Five Key Questions Creating Long Term Strategy

Long-term strategy can help you see beyond the powerful daily vortex of tactics. This vortex is especially dangerous for start-ups. Launching and growing a business is inherently tactical, so all the more reason to establish a longer view strategy, or more importantly, establish a process within a strategy.

The larger perspective, answers the “why are we doing this?” linking back to meeting the target customer’s need. Next asking “what are we trying to do here” gets you to the specifics of addressing the value proposition.

Answer the big-picture FIVE KEY questions below before tackling the “how we’re going to do this”, “what resources will we need,” and “who are the major and minor players in the game?”

1. How will I define strategy?

This may sound a bit obvious; however, this discovery process will help inform your strategy and keep you grounded when you may be tempted to stray for any number of reasons.

There are many approaches to developing business or marketing strategy. Often this is due to a misunderstanding of exactly what strategy is. One of the best definitions I have found comes from the Booz Allen publication Strategy + business. In their article, Strategy: An Executive’s Definition (note you may be asked to sign up), the authors suggest that strategy is the answer to three questions:

  1. Who is the target customer?
  2. What is the value proposition to that customer?
  3. What are the essential capabilities needed to deliver value proposition?

A great deal of what passes for strategy is really vision or mission. Do your homework and define strategy so you will build on a strong foundation.

2. What is my long-term time horizon?

Why this question? Because long-term can vary considerably based on your business model, on the product life cycle.

For example, if you build apps in the social media space, a year can be long-term whereas a manufacturer could be looking a four to five years based on investments purchase cycles.

Looking at it from a consumer and product/service perspective only gives part of the picture. In addition, the goal of your business pursuit should be defined. Are you seeking a long-term business model, seeking fast growth, aiming to build an empire to last decades?

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3. How will I assure this is a dynamic process?

There is a saying “Plans are nothing, planning is everything.” All too often companies spend significant resources compiling strategic documents that are little more than expensive paperweights.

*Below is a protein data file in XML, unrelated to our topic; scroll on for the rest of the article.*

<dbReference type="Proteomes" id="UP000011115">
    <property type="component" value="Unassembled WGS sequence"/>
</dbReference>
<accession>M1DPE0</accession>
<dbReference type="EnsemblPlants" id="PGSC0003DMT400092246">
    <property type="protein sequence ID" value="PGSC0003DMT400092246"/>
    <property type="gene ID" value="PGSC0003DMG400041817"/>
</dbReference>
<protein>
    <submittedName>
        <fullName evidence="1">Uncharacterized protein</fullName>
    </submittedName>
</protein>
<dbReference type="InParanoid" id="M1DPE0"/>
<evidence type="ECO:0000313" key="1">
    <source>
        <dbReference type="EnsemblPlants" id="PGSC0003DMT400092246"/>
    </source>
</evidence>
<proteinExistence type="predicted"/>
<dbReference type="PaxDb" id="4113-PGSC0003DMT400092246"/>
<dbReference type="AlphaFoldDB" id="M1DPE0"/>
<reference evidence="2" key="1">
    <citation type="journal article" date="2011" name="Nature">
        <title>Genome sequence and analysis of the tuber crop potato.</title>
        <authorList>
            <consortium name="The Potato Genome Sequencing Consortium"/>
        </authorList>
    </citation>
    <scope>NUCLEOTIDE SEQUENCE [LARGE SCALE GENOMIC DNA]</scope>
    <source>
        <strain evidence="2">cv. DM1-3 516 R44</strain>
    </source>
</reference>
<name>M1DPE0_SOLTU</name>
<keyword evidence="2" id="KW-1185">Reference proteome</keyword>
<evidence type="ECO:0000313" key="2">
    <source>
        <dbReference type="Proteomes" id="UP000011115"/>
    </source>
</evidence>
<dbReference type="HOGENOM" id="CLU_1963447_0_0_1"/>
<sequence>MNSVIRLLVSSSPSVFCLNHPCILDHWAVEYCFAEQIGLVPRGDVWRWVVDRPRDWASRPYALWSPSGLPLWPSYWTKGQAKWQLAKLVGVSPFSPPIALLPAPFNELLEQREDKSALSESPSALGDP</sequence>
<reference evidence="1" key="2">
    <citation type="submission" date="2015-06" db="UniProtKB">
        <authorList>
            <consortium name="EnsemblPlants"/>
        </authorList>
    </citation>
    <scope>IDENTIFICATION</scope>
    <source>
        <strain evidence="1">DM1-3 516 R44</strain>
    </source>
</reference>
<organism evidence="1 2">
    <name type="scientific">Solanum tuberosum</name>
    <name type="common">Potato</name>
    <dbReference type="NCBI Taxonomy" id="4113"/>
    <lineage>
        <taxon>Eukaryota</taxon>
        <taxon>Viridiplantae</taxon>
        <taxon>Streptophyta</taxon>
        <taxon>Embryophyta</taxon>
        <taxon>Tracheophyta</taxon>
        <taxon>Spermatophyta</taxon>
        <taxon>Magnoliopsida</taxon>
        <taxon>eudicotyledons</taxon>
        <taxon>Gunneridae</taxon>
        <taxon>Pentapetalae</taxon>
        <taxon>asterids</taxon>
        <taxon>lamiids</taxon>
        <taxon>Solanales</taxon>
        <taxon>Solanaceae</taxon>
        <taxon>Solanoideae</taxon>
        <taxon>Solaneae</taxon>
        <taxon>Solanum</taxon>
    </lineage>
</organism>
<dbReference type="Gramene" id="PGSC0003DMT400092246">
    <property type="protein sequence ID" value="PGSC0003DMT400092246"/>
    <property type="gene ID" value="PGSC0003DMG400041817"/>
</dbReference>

Create a process that will ensure your strategy is reviewed and updated regularly. How often will depend on the time horizon you determine in Step 2. At a minimum, you should review at least once a year.

4. How will I communicate this strategy to all stakeholders?

First, carefully think about your different stakeholders. I suggest you make a list. Employees, other owners, customers are a few obvious ones; but what about your suppliers?

Next you’ll want to tailor the message to each group. What will be the same? What should you emphasize? Remember to craft each message from the perspective of the audience. Invite feedback.

5. How am I paying attention?

Most strategic plans have a S(strengths)W(Weaknesses)O(Opportunities)T (threats) component. This part of the plan is to help you assess your organization within the context of your environment.

There are many ways to monitor the environment these days.  Here is a list of 20 Free tools. It’s not enough to identify a few handy tools; this needs to be an ongoing practice.

While someone must have ultimate responsibility, how will you encourage feedback and input from all stakeholders?

Summary: You probably noticed that only one of the five questions actually dealt with strategy. That’s because all too often strategy is viewed as someone else’s responsibility; it’s a document, a plan, not a process.

If you are going to invest time and energy in a long-term strategy, then you will want to ensure that it is a mindset more than a planning document. To be relevant, it will have to be adaptable. Done well, it will serve as a meaningful path forward.

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